Drawing and Painting Lessons for Children

And again, if you're like most of us, your parents didn't send you off for music lessons because they truly believed you'd one day become a great maestro. Parents who sign-up their children in for lessons of various kinds do so because trying to master a difficult art can bring developmental benefits that extend well beyond the recital hall. Learning to draw and paint with accuracy can offer the same advantages, says David Jamieson of the Vitruvian Fine Art Studio in Chicago www.VitruvianStudio.com

Art departments in schools nationwide are struggling. Faced with increasing pressure to boost scores on standardized tests, many educators are compelled to focus more on so-called "core" subjects while art classes get pushed aside, their budgets slashed or cancelled altogether. But research shows how important art instruction can be to a vital education. When children learn to draw what they see with accuracy, they master a set of sophisticated mental and physical skills. These skills are useful for making beautiful pictures, but can also apply to a broad array of life's challenges. By becoming better artists young students can become better prepared for life.

At the Vitruvian Fine Art Studio, Jamieson and his staff have developed a step-by-step method for teaching drawing and painting that helps students develop the skills that are so useful both in art and in life.

Learning to Draw and Paint can teach children:

To break-down complex problems into manageable pieces. When students learn to draw, they must also learn to solve problems. Everything we can see in the world is inherently complex – a tangled mix of form, space, structure, perspective, and the actions of light. Any attempt to draw or paint what we see requires us to analyze that complexity, and break it down into manageable pieces that can be re-assembled easily on the page.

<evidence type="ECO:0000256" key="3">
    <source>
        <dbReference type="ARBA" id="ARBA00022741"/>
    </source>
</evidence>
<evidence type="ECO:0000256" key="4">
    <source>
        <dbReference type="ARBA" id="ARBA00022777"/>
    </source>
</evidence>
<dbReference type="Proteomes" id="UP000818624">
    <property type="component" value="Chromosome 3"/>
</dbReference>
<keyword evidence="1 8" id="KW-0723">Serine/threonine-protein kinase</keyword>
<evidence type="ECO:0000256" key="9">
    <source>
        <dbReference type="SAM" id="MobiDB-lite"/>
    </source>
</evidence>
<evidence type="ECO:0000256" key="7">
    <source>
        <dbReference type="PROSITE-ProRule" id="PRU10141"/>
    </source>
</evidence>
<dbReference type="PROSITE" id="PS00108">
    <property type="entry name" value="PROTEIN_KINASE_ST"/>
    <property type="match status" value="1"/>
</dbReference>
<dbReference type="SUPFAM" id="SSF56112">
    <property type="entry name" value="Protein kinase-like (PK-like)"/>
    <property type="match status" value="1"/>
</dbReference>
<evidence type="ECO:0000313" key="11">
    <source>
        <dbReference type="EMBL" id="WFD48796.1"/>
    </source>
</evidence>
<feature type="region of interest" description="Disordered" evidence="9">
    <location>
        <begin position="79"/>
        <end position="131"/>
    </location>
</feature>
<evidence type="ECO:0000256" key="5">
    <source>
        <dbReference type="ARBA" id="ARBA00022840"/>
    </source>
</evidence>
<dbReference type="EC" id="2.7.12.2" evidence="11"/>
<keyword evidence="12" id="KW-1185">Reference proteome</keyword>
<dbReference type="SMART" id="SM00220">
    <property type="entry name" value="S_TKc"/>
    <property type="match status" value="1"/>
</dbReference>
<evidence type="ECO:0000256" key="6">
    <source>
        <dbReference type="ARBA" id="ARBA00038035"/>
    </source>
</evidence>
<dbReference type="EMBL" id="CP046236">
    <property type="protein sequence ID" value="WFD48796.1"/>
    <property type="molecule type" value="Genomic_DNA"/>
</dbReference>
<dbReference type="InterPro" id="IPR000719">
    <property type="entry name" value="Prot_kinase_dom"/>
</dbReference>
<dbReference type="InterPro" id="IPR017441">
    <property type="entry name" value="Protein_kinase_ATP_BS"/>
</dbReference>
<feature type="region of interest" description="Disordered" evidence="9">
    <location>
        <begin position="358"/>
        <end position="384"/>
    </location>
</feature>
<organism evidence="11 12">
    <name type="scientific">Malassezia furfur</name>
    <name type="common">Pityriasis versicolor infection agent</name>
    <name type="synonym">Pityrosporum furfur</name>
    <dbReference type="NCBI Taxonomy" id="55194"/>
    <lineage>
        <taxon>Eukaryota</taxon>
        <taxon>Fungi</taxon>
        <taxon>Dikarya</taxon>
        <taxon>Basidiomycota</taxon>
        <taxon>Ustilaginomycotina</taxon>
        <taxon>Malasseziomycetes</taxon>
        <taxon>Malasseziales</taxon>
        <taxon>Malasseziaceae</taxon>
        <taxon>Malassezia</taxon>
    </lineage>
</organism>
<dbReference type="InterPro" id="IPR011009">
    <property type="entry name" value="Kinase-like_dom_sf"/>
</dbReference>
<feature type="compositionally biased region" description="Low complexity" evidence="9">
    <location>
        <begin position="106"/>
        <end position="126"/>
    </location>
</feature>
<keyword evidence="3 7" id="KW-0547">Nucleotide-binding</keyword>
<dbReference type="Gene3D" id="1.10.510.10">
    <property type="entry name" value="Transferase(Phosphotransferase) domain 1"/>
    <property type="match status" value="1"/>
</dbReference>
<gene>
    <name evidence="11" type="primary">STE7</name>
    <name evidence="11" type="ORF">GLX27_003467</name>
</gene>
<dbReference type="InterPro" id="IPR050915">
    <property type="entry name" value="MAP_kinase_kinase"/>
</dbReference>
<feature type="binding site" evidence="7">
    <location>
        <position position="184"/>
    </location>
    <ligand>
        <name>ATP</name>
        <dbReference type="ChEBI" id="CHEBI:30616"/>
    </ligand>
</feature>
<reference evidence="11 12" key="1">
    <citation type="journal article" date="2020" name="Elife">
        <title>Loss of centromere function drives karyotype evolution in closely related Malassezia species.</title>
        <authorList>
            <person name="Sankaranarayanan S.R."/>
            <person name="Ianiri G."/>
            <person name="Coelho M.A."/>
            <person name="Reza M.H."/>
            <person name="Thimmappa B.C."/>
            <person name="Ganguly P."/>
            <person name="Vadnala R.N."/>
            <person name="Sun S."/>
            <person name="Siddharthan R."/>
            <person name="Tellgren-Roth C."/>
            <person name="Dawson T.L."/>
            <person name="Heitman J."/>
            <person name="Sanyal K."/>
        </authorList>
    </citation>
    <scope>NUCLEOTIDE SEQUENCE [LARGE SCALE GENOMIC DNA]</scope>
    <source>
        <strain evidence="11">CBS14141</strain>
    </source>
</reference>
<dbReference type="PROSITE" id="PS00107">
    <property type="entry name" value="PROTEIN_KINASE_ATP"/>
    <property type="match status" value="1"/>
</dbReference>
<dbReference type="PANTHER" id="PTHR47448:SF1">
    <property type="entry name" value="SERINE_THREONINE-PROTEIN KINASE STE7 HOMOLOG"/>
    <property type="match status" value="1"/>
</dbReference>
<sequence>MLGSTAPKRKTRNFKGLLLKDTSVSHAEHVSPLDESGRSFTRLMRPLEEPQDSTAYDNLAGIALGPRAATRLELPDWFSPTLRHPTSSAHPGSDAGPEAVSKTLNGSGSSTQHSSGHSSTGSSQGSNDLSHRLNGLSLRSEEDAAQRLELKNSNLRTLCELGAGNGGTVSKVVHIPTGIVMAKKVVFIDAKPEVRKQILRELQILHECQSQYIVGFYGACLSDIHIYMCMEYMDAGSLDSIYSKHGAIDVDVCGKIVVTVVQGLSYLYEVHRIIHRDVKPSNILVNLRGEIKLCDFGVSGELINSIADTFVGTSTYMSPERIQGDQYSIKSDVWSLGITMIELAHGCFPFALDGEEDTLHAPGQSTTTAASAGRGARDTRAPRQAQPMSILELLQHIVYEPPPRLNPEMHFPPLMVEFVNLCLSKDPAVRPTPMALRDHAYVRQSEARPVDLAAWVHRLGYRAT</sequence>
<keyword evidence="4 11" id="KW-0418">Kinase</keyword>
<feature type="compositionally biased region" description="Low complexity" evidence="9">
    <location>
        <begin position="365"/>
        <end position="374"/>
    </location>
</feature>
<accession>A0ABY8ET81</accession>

To Think Structurally. Drawing with accuracy requires that students see the "inner structure" of their subject. At Vitruvian, students learn to see what they draw as a series of interconnected shapes, each of which has its own size and position on the page. Using these shapes, students are taught to "build" their drawings from large, simple elements down to the fine details, and to evaluate their drawing decisions by measuring. When students draw by eye and check their work by measuring, they produce artwork that is well-executed from start to finish, and learn to see how the component pieces of things can fit together to create a unified whole.

To improve manual dexterity and control. Part of learning to draw and paint is learning to control materials. When students begin building their drawings, they learn how to use pencil, pastel and paint effectively. Thus, students learn how to do more than merely "express themselves" with paint. They learn to control it, which puts them in command of their own work, and allows for a sense of accomplishment and pride at a job well done.

Discipline. Because drawings are broken down into a series of manageable steps, students can easily see a clear path to completion. Each step completed bolsters a student's confidence, making him/her eager to do what comes next, and see how it turns out. This method makes creating beautiful, refined work seem less daunting, while at the same time fostering a sense of achievement in seeing a project through to the end.

"The purpose of arts education is not to produce more artists, though that is a byproduct. The real purpose of arts education is to create complete human beings capable of leading successful and productive lives in a free society."

– Dana Gioia, Chairman of the National Endowment for the Arts, from his commencement address at Stanford University, June 2007.

For more information or to enroll your child in classes at the Vitruvian Fine Art Studio, please call 312.519.7206 or visit www.VitruvianStudio.com
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